A DIVERSE portfolio of ingredients coupled with its Culinology® expertise allows Ingredion to provide total solutions for plant-based meat products. While innovations in plant-based meat are getting closer to the real thing, the sensory appeal can be further elevated as defined by the textures and taste preferences of a particular market.
From Ingredion, Aileen Wang, Segment Marketing Manager, Asia Pacific, and Chris Weng, Regional Platform Leader, Plant-based Proteins, Asia-Pacific, jointly share their views on the meat alternatives market.
May we get your opinion on what consumers need to know about meat substitutes/alternatives before they venture into manufacturing products with these ingredients?
Allow usto break it down according to target consumer, product development, and manufacturing.
Plant-based meat alternatives are targeted at meat eaters and flexitarians (flexible vegetarians) instead of vegetarians or vegans. These consumers are looking to widen their options of eating healthy with more plant-based foods incorporated in their diets but are not willing to give up on meat totally. As such, taste and texture are the two major deciding factors of meat alternatives succeeding.
It is important to develop products which are relevant to the market we serve. At the moment, many meat alternative products are focused on burger patties but this is not common in Asian diets. There are opportunities for localising meat types (e.g. pork, seafood) and formats (e.g. ground, chunks) to better suit Asian palates.
In addition, product preparation should not differ from the way real meat is typically prepared. Versatile formats like ground meat may encourage further use in home cooking as it is easier to apply in various dishes (e.g. dumplings, stir fry).
We see startups coming up with the best ideas but they may not necessarily be the experts in manufacturing. We foresee that formulation will be one of the hardest challenges to overcome. Developing an acceptable meat alternative requires a formulation that narrows the gap between real meat and the plant-based alternative while delivering on appearance, taste and texture before and after cooking. To achieve this, the right ingredients are needed. You have to balance suitable types of plant proteins with the right flavours and texturisers such as starch and hydrocolloids to mimic the authentic taste, mouthfeel and structure of the meat you are replicating. Food manufacturers will have to partner with technical experts and suppliers with a wide portfolio to work on desired textures.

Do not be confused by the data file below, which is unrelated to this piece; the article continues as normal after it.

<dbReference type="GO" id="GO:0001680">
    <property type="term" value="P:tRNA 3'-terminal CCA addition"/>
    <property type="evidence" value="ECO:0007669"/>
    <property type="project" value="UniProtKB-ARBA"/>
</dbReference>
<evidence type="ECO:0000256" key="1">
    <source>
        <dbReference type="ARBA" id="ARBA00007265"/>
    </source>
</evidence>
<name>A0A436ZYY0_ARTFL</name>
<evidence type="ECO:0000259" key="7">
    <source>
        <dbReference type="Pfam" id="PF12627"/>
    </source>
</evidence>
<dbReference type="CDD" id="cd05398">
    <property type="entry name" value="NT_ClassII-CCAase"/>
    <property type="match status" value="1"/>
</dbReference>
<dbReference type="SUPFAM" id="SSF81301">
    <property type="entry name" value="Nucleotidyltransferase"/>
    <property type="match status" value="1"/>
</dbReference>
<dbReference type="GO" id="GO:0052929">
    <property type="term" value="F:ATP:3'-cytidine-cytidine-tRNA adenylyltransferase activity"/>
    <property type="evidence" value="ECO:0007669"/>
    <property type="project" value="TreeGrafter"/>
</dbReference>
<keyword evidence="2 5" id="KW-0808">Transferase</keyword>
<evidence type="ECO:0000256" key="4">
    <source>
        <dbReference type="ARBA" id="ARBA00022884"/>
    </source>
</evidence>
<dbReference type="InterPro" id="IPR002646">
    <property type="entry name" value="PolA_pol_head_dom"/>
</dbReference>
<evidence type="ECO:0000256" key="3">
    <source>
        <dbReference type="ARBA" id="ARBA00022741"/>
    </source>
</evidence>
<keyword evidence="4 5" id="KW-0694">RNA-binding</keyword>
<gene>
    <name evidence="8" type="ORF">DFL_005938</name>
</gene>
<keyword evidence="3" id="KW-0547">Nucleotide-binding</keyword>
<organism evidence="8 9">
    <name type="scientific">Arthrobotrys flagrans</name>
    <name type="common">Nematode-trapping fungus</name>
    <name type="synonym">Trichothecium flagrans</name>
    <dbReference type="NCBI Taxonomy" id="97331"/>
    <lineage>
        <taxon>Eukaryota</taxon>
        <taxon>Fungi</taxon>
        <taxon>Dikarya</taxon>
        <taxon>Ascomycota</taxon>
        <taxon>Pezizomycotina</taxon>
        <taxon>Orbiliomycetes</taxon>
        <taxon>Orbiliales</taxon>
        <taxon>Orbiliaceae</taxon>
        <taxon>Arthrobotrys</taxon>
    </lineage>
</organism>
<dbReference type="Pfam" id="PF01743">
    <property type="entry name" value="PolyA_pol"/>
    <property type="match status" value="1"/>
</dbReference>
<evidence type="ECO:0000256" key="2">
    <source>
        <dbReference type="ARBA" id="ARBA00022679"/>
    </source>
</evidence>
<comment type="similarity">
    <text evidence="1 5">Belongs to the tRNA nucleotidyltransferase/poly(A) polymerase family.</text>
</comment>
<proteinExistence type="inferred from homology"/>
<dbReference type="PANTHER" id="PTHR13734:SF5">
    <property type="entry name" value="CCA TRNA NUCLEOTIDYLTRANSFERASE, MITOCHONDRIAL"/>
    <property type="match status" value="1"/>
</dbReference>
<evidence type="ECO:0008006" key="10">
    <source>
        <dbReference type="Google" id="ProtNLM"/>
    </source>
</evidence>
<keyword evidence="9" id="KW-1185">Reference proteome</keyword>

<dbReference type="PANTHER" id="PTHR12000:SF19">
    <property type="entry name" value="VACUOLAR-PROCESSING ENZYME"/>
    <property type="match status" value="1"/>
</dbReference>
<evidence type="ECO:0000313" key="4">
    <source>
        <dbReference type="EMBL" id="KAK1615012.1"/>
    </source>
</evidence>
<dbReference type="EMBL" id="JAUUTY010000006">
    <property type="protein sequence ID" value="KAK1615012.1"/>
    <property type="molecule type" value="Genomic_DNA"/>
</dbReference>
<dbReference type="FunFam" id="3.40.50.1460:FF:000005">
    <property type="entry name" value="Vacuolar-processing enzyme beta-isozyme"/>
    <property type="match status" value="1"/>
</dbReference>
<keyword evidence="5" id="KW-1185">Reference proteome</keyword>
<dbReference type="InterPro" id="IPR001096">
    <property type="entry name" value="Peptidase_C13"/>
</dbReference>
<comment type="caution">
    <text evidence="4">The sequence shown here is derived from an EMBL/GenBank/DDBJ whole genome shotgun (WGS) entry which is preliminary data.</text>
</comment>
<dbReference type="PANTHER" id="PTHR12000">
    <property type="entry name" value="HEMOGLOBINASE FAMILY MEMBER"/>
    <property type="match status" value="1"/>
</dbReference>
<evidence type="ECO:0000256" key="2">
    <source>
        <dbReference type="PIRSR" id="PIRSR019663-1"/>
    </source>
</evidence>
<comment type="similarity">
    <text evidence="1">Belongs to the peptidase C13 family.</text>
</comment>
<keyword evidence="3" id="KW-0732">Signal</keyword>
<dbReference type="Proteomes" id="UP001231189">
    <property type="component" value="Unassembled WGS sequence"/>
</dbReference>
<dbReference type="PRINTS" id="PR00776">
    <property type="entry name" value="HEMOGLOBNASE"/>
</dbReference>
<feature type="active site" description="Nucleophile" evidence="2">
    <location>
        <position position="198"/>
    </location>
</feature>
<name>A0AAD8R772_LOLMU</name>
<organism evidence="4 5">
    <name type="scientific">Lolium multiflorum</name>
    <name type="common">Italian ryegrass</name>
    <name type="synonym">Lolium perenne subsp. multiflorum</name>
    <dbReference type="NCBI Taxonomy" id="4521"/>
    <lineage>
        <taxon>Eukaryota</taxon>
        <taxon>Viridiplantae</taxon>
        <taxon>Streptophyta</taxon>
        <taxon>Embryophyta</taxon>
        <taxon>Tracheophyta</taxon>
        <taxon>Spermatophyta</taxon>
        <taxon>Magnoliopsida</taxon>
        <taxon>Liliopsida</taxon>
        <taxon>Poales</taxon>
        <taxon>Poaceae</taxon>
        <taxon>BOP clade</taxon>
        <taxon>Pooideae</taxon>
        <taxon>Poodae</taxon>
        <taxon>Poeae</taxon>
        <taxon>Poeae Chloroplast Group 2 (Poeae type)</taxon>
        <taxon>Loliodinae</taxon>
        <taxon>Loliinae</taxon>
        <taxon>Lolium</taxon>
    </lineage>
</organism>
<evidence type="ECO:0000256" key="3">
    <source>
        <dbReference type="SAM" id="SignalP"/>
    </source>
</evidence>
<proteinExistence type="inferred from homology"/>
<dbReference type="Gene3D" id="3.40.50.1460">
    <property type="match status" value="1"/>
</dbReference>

Prior to the manufacturing stage, startups also have to consider selecting partners with a bench-to-plant formulation approach and using the right equipment to scale the production of meat alternatives faster.
Wherever in the world, end-consumers only see first, the health value of plant-based, and second its sustainability. Is this correct?
Globally, sustainability is the number one driver for plant-based proteins but regionally, we are seeing different drivers from various sub-regions. For instance, food safety is one of the drivers in China rising from the previous food scares, animal welfare and/or climate change are key for Australia and New Zealand, while it is religion for India. But overall, health is a recurring theme across sub-regions as plant proteins are associated with a healthy halo.
(Photo: Shutterstock courtesy of Ingredion)
Could you share highlights from Ingredion’s surveys conducted in Indonesia and Thailand? Are there similarities between the responses from Indonesians and Thais that are worth noting?
Overall, we see consumers getting more health conscious, with sugar reduction being the top dietary habit followed (≈ 43%). About two thirds or more of the population surveyed (n=1000, Thailand + Indonesia) are following either low-fat, low-sugar or high-protein diets.
In Thailand, high-protein diets (39%) are on par with low-sugar diets (42%) and low-fat diets (41%) – showing its popularity. There is also a sharp increase in consumers reducing consumption of meat – 15% in Thailand and 21% in Indonesia. Adoption rates of high-protein and meat-minimising diets (with majority being flexitarians) in the recent year are on par or higher than sugar reduction, suggesting that these are growing trends and shifts in consumer behavior. Maintaining general health appears to be the key motivation. Other motivations are weight loss and the desire to try something different.